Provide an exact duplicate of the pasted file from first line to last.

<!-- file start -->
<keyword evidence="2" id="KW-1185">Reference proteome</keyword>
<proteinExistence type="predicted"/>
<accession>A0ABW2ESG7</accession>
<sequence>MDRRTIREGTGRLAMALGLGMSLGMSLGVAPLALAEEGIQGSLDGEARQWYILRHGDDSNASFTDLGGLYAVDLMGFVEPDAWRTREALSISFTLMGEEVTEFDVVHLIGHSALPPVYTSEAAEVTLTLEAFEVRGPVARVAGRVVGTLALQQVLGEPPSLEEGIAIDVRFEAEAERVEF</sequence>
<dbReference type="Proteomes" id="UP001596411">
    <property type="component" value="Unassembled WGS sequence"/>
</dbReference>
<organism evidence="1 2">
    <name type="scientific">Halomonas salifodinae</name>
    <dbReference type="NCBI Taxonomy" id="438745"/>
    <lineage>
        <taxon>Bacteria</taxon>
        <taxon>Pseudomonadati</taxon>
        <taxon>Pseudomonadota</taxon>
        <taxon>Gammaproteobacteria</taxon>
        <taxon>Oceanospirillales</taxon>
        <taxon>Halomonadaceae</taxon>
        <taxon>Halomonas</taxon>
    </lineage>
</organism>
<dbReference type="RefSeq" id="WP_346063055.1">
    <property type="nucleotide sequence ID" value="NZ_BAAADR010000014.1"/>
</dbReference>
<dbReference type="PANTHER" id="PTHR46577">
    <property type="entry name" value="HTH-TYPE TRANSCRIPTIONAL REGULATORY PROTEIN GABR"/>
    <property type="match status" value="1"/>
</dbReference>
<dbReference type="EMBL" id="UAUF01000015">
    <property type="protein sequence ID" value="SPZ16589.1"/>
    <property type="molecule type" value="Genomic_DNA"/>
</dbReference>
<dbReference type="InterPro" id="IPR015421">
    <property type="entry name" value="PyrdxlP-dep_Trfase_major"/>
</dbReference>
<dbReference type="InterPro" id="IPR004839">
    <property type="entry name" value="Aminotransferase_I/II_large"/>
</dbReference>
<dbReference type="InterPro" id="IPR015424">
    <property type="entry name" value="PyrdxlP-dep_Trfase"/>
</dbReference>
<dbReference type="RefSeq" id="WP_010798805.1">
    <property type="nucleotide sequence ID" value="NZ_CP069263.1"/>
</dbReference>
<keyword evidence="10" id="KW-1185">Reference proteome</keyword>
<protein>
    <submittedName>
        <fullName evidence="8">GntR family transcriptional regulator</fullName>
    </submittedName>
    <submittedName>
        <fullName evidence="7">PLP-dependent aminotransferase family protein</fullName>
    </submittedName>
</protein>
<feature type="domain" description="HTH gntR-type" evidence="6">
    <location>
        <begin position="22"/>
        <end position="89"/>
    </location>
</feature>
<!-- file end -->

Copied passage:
<keyword evidence="2" id="KW-1185">Reference proteome</keyword>
<proteinExistence type="predicted"/>
<accession>A0ABW2ESG7</accession>
<sequence>MDRRTIREGTGRLAMALGLGMSLGMSLGVAPLALAEEGIQGSLDGEARQWYILRHGDDSNASFTDLGGLYAVDLMGFVEPDAWRTREALSISFTLMGEEVTEFDVVHLIGHSALPPVYTSEAAEVTLTLEAFEVRGPVARVAGRVVGTLALQQVLGEPPSLEEGIAIDVRFEAEAERVEF</sequence>
<dbReference type="Proteomes" id="UP001596411">
    <property type="component" value="Unassembled WGS sequence"/>
</dbReference>
<organism evidence="1 2">
    <name type="scientific">Halomonas salifodinae</name>
    <dbReference type="NCBI Taxonomy" id="438745"/>
    <lineage>
        <taxon>Bacteria</taxon>
        <taxon>Pseudomonadati</taxon>
        <taxon>Pseudomonadota</taxon>
        <taxon>Gammaproteobacteria</taxon>
        <taxon>Oceanospirillales</taxon>
        <taxon>Halomonadaceae</taxon>
        <taxon>Halomonas</taxon>
    </lineage>
</organism>
<dbReference type="RefSeq" id="WP_346063055.1">
    <property type="nucleotide sequence ID" value="NZ_BAAADR010000014.1"/>
</dbReference>
<dbReference type="PANTHER" id="PTHR46577">
    <property type="entry name" value="HTH-TYPE TRANSCRIPTIONAL REGULATORY PROTEIN GABR"/>
    <property type="match status" value="1"/>
</dbReference>
<dbReference type="EMBL" id="UAUF01000015">
    <property type="protein sequence ID" value="SPZ16589.1"/>
    <property type="molecule type" value="Genomic_DNA"/>
</dbReference>
<dbReference type="InterPro" id="IPR015421">
    <property type="entry name" value="PyrdxlP-dep_Trfase_major"/>
</dbReference>
<dbReference type="InterPro" id="IPR004839">
    <property type="entry name" value="Aminotransferase_I/II_large"/>
</dbReference>
<dbReference type="InterPro" id="IPR015424">
    <property type="entry name" value="PyrdxlP-dep_Trfase"/>
</dbReference>
<dbReference type="RefSeq" id="WP_010798805.1">
    <property type="nucleotide sequence ID" value="NZ_CP069263.1"/>
</dbReference>
<keyword evidence="10" id="KW-1185">Reference proteome</keyword>
<protein>
    <submittedName>
        <fullName evidence="8">GntR family transcriptional regulator</fullName>
    </submittedName>
    <submittedName>
        <fullName evidence="7">PLP-dependent aminotransferase family protein</fullName>
    </submittedName>
</protein>
<feature type="domain" description="HTH gntR-type" evidence="6">
    <location>
        <begin position="22"/>
        <end position="89"/>
    </location>
</feature>